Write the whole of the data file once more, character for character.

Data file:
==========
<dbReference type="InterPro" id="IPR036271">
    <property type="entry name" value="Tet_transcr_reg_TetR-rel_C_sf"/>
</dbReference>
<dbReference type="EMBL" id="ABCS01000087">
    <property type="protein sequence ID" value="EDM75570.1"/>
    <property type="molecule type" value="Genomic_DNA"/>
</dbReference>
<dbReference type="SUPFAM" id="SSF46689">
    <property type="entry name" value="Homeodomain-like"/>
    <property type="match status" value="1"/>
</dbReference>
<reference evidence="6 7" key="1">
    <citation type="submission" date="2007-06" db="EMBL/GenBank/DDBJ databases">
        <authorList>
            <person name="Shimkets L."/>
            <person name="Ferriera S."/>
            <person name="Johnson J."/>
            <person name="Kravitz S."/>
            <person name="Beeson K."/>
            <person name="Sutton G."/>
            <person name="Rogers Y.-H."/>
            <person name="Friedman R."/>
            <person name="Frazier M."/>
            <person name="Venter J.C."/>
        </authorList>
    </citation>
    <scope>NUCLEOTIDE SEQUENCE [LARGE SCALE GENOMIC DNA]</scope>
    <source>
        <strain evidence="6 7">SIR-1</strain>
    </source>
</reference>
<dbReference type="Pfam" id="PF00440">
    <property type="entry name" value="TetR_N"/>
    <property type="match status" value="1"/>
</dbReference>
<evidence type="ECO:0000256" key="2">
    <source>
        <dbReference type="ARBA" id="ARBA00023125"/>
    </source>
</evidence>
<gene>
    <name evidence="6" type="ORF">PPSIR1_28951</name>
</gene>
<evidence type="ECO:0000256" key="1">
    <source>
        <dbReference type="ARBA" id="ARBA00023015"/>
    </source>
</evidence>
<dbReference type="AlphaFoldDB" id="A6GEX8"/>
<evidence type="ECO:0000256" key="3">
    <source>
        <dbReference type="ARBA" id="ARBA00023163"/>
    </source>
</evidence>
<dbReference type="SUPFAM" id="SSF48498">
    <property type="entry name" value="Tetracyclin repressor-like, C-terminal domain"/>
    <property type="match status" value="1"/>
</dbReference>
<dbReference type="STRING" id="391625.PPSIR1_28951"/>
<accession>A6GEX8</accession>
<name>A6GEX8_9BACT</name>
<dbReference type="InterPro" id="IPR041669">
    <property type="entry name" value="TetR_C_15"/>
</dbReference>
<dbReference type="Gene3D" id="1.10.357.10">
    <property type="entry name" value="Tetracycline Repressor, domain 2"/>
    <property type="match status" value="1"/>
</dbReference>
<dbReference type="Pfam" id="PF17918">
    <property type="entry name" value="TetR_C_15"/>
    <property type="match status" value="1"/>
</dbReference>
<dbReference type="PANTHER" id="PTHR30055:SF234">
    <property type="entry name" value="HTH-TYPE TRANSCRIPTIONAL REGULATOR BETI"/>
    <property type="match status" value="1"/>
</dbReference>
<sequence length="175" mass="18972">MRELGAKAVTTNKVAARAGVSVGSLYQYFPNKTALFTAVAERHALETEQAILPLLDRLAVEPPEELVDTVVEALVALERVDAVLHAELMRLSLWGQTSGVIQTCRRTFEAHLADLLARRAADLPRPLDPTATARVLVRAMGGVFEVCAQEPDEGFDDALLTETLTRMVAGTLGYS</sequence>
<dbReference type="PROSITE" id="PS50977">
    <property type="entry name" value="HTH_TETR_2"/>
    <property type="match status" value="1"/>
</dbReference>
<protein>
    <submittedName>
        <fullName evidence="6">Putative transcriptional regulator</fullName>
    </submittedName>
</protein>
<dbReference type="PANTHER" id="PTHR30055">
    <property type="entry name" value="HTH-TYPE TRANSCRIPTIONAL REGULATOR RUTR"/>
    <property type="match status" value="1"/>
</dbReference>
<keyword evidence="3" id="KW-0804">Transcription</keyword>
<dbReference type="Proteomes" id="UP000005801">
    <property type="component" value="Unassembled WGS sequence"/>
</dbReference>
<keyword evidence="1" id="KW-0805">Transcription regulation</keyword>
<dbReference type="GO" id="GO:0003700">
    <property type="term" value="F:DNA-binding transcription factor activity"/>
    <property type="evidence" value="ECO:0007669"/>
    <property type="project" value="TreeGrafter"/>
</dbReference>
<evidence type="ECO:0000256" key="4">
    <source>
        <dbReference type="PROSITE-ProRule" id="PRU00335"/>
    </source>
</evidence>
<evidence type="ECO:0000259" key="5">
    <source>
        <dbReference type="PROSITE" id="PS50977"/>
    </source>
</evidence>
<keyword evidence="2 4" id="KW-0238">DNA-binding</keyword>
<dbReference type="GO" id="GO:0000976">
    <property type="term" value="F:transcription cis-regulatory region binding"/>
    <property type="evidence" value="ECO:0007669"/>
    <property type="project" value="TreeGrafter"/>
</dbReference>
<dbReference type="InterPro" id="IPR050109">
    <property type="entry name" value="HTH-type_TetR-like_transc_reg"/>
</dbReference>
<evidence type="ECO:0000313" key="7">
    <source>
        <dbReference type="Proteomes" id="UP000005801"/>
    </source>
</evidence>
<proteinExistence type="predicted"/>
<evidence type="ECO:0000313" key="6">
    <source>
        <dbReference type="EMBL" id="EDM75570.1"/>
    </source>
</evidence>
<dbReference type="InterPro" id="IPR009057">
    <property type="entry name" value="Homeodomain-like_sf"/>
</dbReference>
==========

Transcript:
<dbReference type="InterPro" id="IPR036271">
    <property type="entry name" value="Tet_transcr_reg_TetR-rel_C_sf"/>
</dbReference>
<dbReference type="EMBL" id="ABCS01000087">
    <property type="protein sequence ID" value="EDM75570.1"/>
    <property type="molecule type" value="Genomic_DNA"/>
</dbReference>
<dbReference type="SUPFAM" id="SSF46689">
    <property type="entry name" value="Homeodomain-like"/>
    <property type="match status" value="1"/>
</dbReference>
<reference evidence="6 7" key="1">
    <citation type="submission" date="2007-06" db="EMBL/GenBank/DDBJ databases">
        <authorList>
            <person name="Shimkets L."/>
            <person name="Ferriera S."/>
            <person name="Johnson J."/>
            <person name="Kravitz S."/>
            <person name="Beeson K."/>
            <person name="Sutton G."/>
            <person name="Rogers Y.-H."/>
            <person name="Friedman R."/>
            <person name="Frazier M."/>
            <person name="Venter J.C."/>
        </authorList>
    </citation>
    <scope>NUCLEOTIDE SEQUENCE [LARGE SCALE GENOMIC DNA]</scope>
    <source>
        <strain evidence="6 7">SIR-1</strain>
    </source>
</reference>
<dbReference type="Pfam" id="PF00440">
    <property type="entry name" value="TetR_N"/>
    <property type="match status" value="1"/>
</dbReference>
<evidence type="ECO:0000256" key="2">
    <source>
        <dbReference type="ARBA" id="ARBA00023125"/>
    </source>
</evidence>
<gene>
    <name evidence="6" type="ORF">PPSIR1_28951</name>
</gene>
<evidence type="ECO:0000256" key="1">
    <source>
        <dbReference type="ARBA" id="ARBA00023015"/>
    </source>
</evidence>
<dbReference type="AlphaFoldDB" id="A6GEX8"/>
<evidence type="ECO:0000256" key="3">
    <source>
        <dbReference type="ARBA" id="ARBA00023163"/>
    </source>
</evidence>
<dbReference type="SUPFAM" id="SSF48498">
    <property type="entry name" value="Tetracyclin repressor-like, C-terminal domain"/>
    <property type="match status" value="1"/>
</dbReference>
<dbReference type="STRING" id="391625.PPSIR1_28951"/>
<accession>A6GEX8</accession>
<name>A6GEX8_9BACT</name>
<dbReference type="InterPro" id="IPR041669">
    <property type="entry name" value="TetR_C_15"/>
</dbReference>
<dbReference type="Gene3D" id="1.10.357.10">
    <property type="entry name" value="Tetracycline Repressor, domain 2"/>
    <property type="match status" value="1"/>
</dbReference>
<dbReference type="Pfam" id="PF17918">
    <property type="entry name" value="TetR_C_15"/>
    <property type="match status" value="1"/>
</dbReference>
<dbReference type="PANTHER" id="PTHR30055:SF234">
    <property type="entry name" value="HTH-TYPE TRANSCRIPTIONAL REGULATOR BETI"/>
    <property type="match status" value="1"/>
</dbReference>
<sequence length="175" mass="18972">MRELGAKAVTTNKVAARAGVSVGSLYQYFPNKTALFTAVAERHALETEQAILPLLDRLAVEPPEELVDTVVEALVALERVDAVLHAELMRLSLWGQTSGVIQTCRRTFEAHLADLLARRAADLPRPLDPTATARVLVRAMGGVFEVCAQEPDEGFDDALLTETLTRMVAGTLGYS</sequence>
<dbReference type="PROSITE" id="PS50977">
    <property type="entry name" value="HTH_TETR_2"/>
    <property type="match status" value="1"/>
</dbReference>
<protein>
    <submittedName>
        <fullName evidence="6">Putative transcriptional regulator</fullName>
    </submittedName>
</protein>
<dbReference type="PANTHER" id="PTHR30055">
    <property type="entry name" value="HTH-TYPE TRANSCRIPTIONAL REGULATOR RUTR"/>
    <property type="match status" value="1"/>
</dbReference>
<keyword evidence="3" id="KW-0804">Transcription</keyword>
<dbReference type="Proteomes" id="UP000005801">
    <property type="component" value="Unassembled WGS sequence"/>
</dbReference>
<keyword evidence="1" id="KW-0805">Transcription regulation</keyword>
<dbReference type="GO" id="GO:0003700">
    <property type="term" value="F:DNA-binding transcription factor activity"/>
    <property type="evidence" value="ECO:0007669"/>
    <property type="project" value="TreeGrafter"/>
</dbReference>
<evidence type="ECO:0000256" key="4">
    <source>
        <dbReference type="PROSITE-ProRule" id="PRU00335"/>
    </source>
</evidence>
<evidence type="ECO:0000259" key="5">
    <source>
        <dbReference type="PROSITE" id="PS50977"/>
    </source>
</evidence>
<keyword evidence="2 4" id="KW-0238">DNA-binding</keyword>
<dbReference type="GO" id="GO:0000976">
    <property type="term" value="F:transcription cis-regulatory region binding"/>
    <property type="evidence" value="ECO:0007669"/>
    <property type="project" value="TreeGrafter"/>
</dbReference>
<dbReference type="InterPro" id="IPR050109">
    <property type="entry name" value="HTH-type_TetR-like_transc_reg"/>
</dbReference>
<evidence type="ECO:0000313" key="7">
    <source>
        <dbReference type="Proteomes" id="UP000005801"/>
    </source>
</evidence>
<proteinExistence type="predicted"/>
<evidence type="ECO:0000313" key="6">
    <source>
        <dbReference type="EMBL" id="EDM75570.1"/>
    </source>
</evidence>
<dbReference type="InterPro" id="IPR009057">
    <property type="entry name" value="Homeodomain-like_sf"/>
</dbReference>